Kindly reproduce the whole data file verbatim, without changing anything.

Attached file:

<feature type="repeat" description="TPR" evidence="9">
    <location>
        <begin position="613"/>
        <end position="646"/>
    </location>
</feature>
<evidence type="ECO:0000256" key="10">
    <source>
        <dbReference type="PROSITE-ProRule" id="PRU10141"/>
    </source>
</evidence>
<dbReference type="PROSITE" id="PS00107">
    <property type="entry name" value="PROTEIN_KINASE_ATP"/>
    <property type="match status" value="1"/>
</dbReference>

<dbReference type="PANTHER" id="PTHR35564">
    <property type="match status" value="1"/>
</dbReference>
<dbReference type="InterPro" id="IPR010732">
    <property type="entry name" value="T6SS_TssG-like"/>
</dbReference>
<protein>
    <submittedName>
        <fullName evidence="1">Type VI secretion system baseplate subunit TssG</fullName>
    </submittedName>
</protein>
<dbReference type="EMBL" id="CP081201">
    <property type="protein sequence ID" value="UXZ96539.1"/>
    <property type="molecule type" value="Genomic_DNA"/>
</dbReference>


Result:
<feature type="repeat" description="TPR" evidence="9">
    <location>
        <begin position="613"/>
        <end position="646"/>
    </location>
</feature>
<evidence type="ECO:0000256" key="10">
    <source>
        <dbReference type="PROSITE-ProRule" id="PRU10141"/>
    </source>
</evidence>
<dbReference type="PROSITE" id="PS00107">
    <property type="entry name" value="PROTEIN_KINASE_ATP"/>
    <property type="match status" value="1"/>
</dbReference>

<dbReference type="PANTHER" id="PTHR35564">
    <property type="match status" value="1"/>
</dbReference>
<dbReference type="InterPro" id="IPR010732">
    <property type="entry name" value="T6SS_TssG-like"/>
</dbReference>
<protein>
    <submittedName>
        <fullName evidence="1">Type VI secretion system baseplate subunit TssG</fullName>
    </submittedName>
</protein>
<dbReference type="EMBL" id="CP081201">
    <property type="protein sequence ID" value="UXZ96539.1"/>
    <property type="molecule type" value="Genomic_DNA"/>
</dbReference>